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Diabetes and Dentistry…Things You Need to Know

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What do these people have in common? Jackie Robinson, Anne Rice,  Neil Young, Elvis Pressley, Scott Verplank, George Lucas, Nikita Kruschev, Rick James (superfreak!), Smokin Joe Frazier, and Halle Berry? Well, you can probably guess, from the title of the article that they are not dentists, but they are all diabetics! And, certainly, they all face the same issues that other diabetics face.

Two common and chronic conditions, diabetes and periodontal (gum) disease have a complex connection that goes in both directions. People with diabetes are at increased risk of getting periodontal disease. And periodontal disease in turn, may make diabetes worse.  It leads to problems with the control of blood sugar levels, which can increase the risk of complications such as vision problems, nerve damage, kidney disease and cardiovascular disease.

George Taylor, a University of Michigan Dental School professor has studied this and written numerous articles about it. He has shown that people with Type 2 adult onset diabetes are three times more likely to develop periodontal disease than non-diabetics. The disease also progresses more rapidly and to more sever stages in people with diabetes, says Taylor.

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He also found that people with more sever periodontal disease were six times more likely to have poor glycemic control at follow up than those who had lesser problems with their gums.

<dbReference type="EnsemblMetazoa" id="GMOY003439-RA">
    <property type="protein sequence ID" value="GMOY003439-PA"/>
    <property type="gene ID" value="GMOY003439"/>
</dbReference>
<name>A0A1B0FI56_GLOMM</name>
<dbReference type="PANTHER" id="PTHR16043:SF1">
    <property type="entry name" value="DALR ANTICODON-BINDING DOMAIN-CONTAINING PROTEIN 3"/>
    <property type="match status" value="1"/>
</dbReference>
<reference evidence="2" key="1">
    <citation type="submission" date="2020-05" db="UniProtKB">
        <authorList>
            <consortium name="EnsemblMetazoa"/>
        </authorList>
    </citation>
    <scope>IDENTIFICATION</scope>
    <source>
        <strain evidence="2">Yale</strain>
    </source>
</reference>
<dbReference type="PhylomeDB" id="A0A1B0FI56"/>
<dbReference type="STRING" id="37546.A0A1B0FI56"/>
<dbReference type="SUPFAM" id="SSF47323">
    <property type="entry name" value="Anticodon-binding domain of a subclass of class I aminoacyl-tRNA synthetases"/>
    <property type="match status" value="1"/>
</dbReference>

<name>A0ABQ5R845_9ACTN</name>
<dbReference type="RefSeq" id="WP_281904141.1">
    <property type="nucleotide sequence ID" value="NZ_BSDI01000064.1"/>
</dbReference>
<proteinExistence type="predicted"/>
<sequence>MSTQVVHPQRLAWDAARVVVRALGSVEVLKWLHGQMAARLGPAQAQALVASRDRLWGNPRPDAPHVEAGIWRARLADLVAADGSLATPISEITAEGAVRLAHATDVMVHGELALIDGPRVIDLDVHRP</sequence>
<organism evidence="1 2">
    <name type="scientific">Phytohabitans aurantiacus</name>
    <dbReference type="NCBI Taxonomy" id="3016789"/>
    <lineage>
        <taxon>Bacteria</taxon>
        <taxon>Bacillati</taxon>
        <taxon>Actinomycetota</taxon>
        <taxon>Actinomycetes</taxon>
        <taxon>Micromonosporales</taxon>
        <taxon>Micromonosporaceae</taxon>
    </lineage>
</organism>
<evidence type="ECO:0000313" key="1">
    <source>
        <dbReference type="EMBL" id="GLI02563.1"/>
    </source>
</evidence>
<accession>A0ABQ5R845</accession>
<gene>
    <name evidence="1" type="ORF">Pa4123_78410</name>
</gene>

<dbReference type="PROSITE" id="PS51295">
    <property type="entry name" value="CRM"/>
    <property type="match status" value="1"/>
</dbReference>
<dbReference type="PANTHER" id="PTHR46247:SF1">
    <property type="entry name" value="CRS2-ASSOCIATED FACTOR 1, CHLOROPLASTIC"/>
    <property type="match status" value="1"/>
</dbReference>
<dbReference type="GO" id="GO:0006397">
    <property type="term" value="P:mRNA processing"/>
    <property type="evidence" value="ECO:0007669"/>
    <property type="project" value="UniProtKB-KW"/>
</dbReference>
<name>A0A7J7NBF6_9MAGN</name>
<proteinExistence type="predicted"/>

People with more sugar in their mouths provide a better environment for hostile bacteria, which can lead to gum disease.  It also makes healing more difficult when the infection settles in. And further infection makes blood glucose control even more difficult, worsening the cycle!

Patients with diabetes also often also have less saliva flow, or a “dry mouth”.  They are more prone to decay, ulceration on the gums, and have a lot more trouble wearing dental prosthesis like dentures and partials. Drinking lots of water and some over the counter products (like Biotene) can help.

As with all diabetic complications, an ounce of prevention is worth its weight in gold. By far the most important step that can be taken is to brush and floss regularly.  The American Dental Association recommends a minimum of three minutes each time, three times a day. Three minutes of brushing is a long, long time.

diabetes dentistry columbia

Its best to schedule dental appointments about an hour and a half after eating, so as not to interfere with your normal meal patterns. Test your blood glucose before going to the dentist, and make sure you stick to your normal medications and routines.